I blame the Yorkshire weather. Growing up, the five young lads in Summerlin must have spent a lot of time indoors watching American TV imports rather than racing their whippets or fancying their pigeons in the rain-swept, post-industrial wasteland of Oop North.
Hence the whole sun-kissed skater-kid-trying-to-impress-the-girl-he-wants-to-take-to-the-school-prom vibe. Heck, the clue is in the band name and that of their debut album, a quote from the Californian Lizard King himself. But there are two Californias: the troubling, fucked-up place that people live in and which inspires darker music like that of The Doors or even The Red Hot Chili Peppers, and then there's the one that makes it onto the Disney channel.
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Summerlin reflect the second: a cosy suburban world where plot lines are driven by petty problems and petulant sentiments like "Growing Up Sucks" (No, it f**kin' don't). Halfway in and despite the occasional reference to the Yorkshire weather – "it's co-o-o-old outside-a-a-a" – and the occasional bit of bone-crunching riffing from what sounds like a mutinous guitarist, I can't shake the feeling that Summerlin are auditioning for the role of the slightly rough but ultimately lovable kids in a soap set in a Beverley Hills high school.
Image-wise – and I'm hoping the promo shots are way out of date – the comb-over hairstyles are straight out of the Justin Bieber or Zac Efron playbook.
The band obviously has a lot of talent, energy, and drive; so much so that you occasionally feel yourself getting swept up into their breathless optimism and slight feeling of being slightly romantically miffed. Maybe in future years, people will talk of their California pop-punk period the same way we talk about the Beatles cranking out Long Tall Sally for Reeperbahn punters: a prelude to something more original.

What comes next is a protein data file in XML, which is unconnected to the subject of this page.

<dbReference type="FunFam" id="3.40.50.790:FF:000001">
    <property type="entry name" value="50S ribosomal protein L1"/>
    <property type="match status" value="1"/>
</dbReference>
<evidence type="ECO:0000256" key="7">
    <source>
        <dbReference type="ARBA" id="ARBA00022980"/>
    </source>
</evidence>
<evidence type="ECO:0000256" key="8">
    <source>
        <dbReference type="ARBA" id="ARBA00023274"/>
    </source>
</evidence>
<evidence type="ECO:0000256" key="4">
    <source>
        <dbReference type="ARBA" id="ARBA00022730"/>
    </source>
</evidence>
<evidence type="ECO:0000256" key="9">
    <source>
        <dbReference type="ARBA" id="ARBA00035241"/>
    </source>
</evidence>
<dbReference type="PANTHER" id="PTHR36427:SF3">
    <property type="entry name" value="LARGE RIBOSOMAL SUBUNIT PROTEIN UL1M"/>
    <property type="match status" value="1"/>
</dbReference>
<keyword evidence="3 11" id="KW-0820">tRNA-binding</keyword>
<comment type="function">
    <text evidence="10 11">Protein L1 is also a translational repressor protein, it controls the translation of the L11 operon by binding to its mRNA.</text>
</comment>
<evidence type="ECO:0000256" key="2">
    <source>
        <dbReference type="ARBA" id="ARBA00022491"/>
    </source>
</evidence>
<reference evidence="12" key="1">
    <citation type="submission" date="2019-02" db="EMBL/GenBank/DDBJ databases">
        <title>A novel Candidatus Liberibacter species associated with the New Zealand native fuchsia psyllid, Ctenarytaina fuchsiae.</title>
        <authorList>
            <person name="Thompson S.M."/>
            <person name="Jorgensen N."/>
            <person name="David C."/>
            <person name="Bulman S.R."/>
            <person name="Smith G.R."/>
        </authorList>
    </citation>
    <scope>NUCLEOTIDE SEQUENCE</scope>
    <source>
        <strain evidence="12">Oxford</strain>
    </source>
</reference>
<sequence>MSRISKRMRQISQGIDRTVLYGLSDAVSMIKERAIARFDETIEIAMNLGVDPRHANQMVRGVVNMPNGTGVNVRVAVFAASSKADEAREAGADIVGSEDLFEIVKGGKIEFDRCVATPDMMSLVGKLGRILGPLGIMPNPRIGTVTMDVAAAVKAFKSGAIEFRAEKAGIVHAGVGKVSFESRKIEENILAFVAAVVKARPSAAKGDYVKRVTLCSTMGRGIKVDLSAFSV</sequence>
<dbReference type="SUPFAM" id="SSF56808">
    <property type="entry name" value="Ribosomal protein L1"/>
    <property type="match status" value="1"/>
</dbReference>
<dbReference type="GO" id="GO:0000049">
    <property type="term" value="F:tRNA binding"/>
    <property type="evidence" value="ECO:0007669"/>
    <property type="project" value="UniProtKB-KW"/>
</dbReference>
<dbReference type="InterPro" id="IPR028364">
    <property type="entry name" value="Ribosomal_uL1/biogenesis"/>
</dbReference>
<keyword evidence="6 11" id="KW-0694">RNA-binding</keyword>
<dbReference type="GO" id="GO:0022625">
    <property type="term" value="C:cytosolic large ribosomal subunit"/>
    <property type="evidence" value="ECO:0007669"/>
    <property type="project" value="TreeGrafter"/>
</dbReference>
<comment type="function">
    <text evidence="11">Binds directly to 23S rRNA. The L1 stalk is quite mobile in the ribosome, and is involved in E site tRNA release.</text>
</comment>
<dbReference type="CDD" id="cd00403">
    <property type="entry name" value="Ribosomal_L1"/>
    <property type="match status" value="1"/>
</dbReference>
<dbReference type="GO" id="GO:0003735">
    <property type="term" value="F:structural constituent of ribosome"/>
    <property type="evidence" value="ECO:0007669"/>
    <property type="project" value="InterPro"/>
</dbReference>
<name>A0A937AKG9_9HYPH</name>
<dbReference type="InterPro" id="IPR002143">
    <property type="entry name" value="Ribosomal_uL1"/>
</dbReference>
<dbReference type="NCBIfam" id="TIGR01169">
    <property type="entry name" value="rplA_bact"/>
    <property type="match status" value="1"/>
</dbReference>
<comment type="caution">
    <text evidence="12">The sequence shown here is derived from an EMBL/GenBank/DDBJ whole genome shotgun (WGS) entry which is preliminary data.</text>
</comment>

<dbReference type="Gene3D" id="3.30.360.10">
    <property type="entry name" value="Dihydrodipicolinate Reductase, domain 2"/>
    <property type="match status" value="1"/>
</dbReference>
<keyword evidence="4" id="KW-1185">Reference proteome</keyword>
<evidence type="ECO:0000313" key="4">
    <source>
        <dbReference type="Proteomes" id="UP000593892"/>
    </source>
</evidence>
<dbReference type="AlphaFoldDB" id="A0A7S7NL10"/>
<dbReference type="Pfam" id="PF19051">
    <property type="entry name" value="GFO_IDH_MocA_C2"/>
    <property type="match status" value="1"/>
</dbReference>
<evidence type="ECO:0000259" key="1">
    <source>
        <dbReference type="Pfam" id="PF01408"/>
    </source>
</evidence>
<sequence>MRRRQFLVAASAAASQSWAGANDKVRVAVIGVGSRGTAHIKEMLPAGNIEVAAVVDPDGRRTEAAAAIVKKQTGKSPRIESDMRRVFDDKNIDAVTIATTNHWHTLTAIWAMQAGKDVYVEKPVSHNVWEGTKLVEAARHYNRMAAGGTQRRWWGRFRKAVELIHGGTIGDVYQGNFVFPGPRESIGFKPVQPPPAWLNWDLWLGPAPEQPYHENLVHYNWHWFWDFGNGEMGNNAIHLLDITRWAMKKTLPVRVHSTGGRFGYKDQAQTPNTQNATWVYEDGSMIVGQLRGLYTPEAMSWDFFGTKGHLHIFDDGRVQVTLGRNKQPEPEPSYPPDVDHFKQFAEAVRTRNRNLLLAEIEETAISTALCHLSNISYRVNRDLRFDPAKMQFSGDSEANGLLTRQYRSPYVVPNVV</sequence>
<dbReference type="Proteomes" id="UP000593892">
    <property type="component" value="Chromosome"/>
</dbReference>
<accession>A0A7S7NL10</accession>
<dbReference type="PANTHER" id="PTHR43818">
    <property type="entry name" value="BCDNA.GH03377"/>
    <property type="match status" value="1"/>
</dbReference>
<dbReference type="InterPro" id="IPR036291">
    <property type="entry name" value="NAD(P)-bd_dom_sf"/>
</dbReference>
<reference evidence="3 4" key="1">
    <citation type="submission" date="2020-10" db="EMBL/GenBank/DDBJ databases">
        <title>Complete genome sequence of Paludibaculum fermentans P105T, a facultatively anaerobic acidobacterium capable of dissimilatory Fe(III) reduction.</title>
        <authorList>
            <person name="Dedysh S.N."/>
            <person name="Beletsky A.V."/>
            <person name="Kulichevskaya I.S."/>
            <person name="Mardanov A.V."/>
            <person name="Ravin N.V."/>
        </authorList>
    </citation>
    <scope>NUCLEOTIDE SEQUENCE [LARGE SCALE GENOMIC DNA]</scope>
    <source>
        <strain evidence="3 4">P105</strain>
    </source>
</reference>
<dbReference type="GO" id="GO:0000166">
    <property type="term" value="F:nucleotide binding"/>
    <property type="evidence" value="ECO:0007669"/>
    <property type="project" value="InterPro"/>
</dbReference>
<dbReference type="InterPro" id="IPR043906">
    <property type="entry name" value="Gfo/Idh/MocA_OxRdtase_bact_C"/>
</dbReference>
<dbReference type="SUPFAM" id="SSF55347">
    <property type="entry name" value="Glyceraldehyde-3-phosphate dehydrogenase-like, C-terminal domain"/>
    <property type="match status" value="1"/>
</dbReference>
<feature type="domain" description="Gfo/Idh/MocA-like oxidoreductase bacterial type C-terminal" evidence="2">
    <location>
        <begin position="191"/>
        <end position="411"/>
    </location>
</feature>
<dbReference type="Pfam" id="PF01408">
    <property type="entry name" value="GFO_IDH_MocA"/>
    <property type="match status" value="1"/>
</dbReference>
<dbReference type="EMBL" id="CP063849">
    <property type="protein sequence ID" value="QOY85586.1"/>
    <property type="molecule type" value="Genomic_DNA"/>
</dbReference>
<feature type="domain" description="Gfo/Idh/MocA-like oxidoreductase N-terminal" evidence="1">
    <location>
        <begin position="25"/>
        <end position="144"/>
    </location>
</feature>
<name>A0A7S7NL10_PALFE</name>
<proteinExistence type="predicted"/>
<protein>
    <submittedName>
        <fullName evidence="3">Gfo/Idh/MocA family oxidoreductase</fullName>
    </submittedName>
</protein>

This can't be their true selves, and if they ever blow away the Californian sands, I'm pretty sure there's plenty of Yorkshire grit underneath.
Track 7, 'United Divided' and the title track offer signs of hope – the darkness breaking through the sunshine, if you will. On the first, growling, low-tuned guitars and a raw, potent vocal kicks through the bouncy bubblegum that makes up the majority of their sound; while 'You Can't Burn Out If You're Not On Fire' kicks off with a vaguely NWOBHM feel that stalks the song through its breaks and changes, right to the end.
Hopefully a road-to-Damascus, soul-finding moment is just around the corner for this young British band.